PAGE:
This greenhouse kit comes with a detailed lumber cut list, and it only uses straight cuts to make the building easy for beginners. The brackets themselves are made from heavy-duty polypropylene that won’t rust or crack when exposed to elements, and they’re even made in the USA.

Best Lean-To: Ogrow Aluminum Lean-To Greenhouse

Ogrow Aluminum Lean-To Greenhouse

Courtesy of Amazon

Standard greenhouses are generally freestanding structures, but some people prefer a “lean-to” greenhouse, which is designed to be installed up against a wall of your home. The Ogrow Lean-To Greenhouse is a stand-out option in this category thanks to its superior durability—it’s made from a sturdy rust-resistant aluminum frame with premium twin-wall polycarbonate panels. 

The 4 x 6 foot design is large enough for you to walk inside, giving you ample space to tend to your plants, and the structure has a sliding door, as well as a roof vent for proper ventilation. The side and roof panels on the greenhouse are UV-resistant, and there’s even a smartphone app to help guide you through the assembly process.

Best Design: Little Cottage Company Colonial Gable Greenhouse

Little Cottage Company Colonial Gable Greenhouse

Courtesy of Wayfair

Some people like the look of traditional greenhouses, but if you’d prefer something a bit more stylish, the Little Cottage Company Colonial Gable Greenhouse looks like a quaint woodsy cottage. The 10 x 14 foot structure features polycarbonate roofing, along with 36 working windows that make up its walls. It has a colonial-style dutch door and louver-style screened vent, and it even comes with a floor kit and shelves to line three of the inner walls.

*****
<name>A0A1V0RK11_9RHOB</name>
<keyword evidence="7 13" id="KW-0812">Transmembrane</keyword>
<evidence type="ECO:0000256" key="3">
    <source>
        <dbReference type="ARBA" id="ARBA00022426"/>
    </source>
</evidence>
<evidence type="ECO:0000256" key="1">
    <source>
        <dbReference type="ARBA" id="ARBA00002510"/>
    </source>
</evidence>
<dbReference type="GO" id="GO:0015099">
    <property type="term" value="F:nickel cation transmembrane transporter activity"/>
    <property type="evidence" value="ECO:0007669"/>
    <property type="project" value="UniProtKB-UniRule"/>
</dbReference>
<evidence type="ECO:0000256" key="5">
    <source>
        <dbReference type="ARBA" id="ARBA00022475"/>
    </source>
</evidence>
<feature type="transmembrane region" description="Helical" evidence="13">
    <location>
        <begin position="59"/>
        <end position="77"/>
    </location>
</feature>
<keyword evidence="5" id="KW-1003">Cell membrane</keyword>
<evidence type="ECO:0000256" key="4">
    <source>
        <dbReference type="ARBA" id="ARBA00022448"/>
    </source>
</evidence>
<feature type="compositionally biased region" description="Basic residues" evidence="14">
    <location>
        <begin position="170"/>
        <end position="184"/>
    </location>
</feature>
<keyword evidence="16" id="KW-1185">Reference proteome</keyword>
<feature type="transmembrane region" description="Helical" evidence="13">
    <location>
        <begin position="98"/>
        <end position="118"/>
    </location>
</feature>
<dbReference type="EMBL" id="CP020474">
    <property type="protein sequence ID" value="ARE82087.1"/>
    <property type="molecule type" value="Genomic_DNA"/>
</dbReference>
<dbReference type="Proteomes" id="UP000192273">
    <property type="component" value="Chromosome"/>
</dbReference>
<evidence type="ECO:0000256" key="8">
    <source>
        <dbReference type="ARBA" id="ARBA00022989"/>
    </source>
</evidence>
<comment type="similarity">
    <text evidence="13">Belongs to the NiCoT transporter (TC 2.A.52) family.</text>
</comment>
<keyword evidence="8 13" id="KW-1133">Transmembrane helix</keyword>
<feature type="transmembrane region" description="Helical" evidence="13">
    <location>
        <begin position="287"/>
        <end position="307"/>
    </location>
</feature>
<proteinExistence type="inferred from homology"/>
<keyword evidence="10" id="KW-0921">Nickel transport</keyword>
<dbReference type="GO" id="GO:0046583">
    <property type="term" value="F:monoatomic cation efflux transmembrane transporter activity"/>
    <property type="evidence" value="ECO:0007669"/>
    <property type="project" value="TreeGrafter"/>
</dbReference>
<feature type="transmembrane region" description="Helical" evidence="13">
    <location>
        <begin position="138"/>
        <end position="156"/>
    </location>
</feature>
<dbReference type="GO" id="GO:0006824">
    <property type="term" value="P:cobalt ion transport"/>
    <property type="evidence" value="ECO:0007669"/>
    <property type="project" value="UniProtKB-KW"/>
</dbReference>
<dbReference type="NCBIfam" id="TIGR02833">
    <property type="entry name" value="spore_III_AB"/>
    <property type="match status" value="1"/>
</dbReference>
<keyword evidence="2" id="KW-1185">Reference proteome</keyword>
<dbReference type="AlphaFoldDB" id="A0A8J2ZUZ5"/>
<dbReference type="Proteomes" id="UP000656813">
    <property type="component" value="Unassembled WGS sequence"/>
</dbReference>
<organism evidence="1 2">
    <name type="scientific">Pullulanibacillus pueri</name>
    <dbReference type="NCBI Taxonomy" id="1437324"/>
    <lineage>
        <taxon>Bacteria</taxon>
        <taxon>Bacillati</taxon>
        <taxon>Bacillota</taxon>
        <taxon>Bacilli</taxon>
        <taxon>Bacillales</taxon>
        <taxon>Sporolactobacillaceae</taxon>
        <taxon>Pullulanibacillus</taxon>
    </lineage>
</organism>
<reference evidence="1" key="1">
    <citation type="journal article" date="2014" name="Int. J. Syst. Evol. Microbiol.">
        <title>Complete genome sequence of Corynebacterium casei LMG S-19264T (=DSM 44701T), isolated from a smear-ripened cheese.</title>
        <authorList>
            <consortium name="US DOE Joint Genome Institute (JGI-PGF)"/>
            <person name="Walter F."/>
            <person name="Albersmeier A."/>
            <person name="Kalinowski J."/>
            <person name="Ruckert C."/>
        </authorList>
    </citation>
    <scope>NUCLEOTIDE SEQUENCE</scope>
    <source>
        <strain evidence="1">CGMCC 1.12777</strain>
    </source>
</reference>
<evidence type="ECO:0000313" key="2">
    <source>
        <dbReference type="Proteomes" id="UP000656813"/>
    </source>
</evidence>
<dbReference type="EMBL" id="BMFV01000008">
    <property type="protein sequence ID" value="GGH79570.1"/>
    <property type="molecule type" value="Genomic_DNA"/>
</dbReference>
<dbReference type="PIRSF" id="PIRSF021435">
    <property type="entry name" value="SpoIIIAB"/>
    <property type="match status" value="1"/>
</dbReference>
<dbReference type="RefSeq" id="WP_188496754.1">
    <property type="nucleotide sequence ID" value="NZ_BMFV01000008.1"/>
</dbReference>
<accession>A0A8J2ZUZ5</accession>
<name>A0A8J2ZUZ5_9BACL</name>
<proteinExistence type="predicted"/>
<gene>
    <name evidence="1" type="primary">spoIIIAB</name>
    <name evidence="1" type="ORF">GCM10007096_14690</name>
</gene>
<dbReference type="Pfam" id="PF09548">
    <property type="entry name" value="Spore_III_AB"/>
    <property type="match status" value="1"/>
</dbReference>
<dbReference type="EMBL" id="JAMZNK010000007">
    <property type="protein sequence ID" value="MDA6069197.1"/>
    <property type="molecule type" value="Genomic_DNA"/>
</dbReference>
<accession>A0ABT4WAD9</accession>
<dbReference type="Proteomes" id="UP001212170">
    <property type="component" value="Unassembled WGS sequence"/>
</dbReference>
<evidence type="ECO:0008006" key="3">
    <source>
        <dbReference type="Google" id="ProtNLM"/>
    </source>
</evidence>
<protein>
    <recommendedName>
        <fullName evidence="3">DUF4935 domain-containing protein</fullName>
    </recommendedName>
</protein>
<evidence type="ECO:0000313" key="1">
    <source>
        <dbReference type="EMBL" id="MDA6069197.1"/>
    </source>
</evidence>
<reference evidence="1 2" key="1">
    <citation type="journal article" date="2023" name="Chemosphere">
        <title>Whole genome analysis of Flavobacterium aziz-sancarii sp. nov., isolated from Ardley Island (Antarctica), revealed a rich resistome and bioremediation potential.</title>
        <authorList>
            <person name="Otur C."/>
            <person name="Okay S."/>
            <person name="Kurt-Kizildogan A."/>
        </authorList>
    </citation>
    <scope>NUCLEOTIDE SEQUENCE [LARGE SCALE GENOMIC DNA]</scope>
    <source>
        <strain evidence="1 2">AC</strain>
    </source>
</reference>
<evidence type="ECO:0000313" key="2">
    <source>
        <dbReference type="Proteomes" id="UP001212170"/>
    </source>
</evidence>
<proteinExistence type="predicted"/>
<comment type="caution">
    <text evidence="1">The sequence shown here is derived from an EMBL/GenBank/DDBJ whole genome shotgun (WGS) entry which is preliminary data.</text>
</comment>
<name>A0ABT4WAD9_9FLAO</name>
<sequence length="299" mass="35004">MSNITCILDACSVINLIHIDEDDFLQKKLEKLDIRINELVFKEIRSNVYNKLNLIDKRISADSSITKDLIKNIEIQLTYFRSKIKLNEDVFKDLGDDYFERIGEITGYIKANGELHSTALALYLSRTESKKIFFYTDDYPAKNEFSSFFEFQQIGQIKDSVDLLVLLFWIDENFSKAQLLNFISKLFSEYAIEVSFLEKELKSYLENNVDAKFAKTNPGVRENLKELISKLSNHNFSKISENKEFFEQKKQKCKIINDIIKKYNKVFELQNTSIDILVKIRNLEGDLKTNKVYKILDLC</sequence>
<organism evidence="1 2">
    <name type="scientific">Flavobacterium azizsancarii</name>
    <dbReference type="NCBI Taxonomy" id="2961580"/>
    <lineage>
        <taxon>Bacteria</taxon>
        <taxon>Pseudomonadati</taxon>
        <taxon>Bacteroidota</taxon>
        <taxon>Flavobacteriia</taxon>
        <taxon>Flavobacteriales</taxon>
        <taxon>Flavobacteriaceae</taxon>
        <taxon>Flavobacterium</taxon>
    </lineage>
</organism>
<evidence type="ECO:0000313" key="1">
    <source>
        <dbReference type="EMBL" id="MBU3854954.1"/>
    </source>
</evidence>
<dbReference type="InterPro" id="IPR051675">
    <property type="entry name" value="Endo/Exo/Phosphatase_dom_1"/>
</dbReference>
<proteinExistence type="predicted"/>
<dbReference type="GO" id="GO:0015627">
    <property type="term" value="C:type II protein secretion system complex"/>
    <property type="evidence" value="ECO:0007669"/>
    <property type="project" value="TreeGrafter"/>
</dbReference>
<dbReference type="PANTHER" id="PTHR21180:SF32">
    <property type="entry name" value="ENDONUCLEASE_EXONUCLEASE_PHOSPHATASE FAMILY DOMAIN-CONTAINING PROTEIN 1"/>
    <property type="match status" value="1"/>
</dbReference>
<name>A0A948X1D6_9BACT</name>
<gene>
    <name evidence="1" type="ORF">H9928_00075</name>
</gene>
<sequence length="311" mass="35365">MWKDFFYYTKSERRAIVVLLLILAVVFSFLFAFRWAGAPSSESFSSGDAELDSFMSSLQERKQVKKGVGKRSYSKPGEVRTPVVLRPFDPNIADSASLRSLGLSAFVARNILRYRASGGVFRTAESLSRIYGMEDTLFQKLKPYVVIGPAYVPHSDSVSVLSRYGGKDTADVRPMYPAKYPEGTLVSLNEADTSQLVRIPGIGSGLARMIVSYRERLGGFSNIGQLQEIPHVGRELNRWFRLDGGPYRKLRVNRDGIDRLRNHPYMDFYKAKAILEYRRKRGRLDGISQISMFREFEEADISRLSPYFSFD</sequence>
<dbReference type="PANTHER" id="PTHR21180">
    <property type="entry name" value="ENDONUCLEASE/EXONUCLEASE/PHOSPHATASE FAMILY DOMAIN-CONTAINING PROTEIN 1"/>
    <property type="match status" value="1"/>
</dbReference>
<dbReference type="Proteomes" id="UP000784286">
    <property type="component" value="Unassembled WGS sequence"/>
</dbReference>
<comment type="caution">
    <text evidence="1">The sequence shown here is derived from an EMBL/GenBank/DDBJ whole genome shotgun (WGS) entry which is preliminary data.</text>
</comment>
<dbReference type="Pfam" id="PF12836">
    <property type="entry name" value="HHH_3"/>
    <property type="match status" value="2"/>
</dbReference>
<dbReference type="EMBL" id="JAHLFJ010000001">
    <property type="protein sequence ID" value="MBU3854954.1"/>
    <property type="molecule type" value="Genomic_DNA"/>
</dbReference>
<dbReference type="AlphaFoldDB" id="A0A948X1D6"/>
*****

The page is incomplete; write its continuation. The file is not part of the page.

This splurge-worthy greenhouse is a panelized kit, meaning the walls are pre-assembled and ready to be put together. All you have to do is paint the greenhouse the color of your choosing—it’s even primed for you! Plus, it’s as durable as it is attractive, withstanding winds up to 90 MPH and supporting up to 3,100 pounds of snow. 

Final Verdict

If you are looking for a walk-in greenhouse with a small footprint, the Palram Harmony Polycarbonate Greenhouse (view at Home Depot) is a great choice. With a slide-n-lock assembly system, it is easy to install and has clear panels that provide 100% protection against UV rays. However, if you want an option for your patio, the TOCCA 4-Tier Mini Greenhouse (view at Walmart) features four shelves, a rust-resistant steel frame, and a clear PVC cover with a roll-up zipper door.

What to Look for in a Greenhouse


Greenhouses come in many different sizes, ranging from mini greenhouses that you can put on your deck to options 20 feet long that will take up a good chunk of your yard. To determine the best option for your needs, consider how you plan to use the greenhouse: If it’s just a warm, humid place to display your tropical plants, a small budget-friendly option may be the way to go. However, if you’re hoping to have a workbench and many large plants, you’re going to need to size up to a walk-in greenhouse, which start at around 6 x 4 feet. 


As you compare different greenhouses, you’ll want to look at what they’re made from. Most have aluminum or steel frames, but greenhouse siding is typically made from from plastic film, polycarbonate panels, or glass. 

There are benefits to each of these materials—plastic film is the most affordable and retains heat well, but it can rip or tear and doesn’t do well in strong winds. Polycarbonate is a more durable option thanks to its shatter-resistance, and it also provides superior UV-filtering and light diffusion. However, this materially isn’t fully transparent, and you’ll also need to look for cellular polycarbonate that’s 4mm or thicker for three-season use or at least 8mm for year-round use.


Proper ventilation is essential for any greenhouse, as it allows you to regulate the temperature and humidity inside. On hot summer days, your greenhouse may become too warm, which often causes plants to wilt or die. For this reason, you’ll want to look for a greenhouse that includes some type of ventilation that you can control, whether it’s a window or vent. 

Weather resistance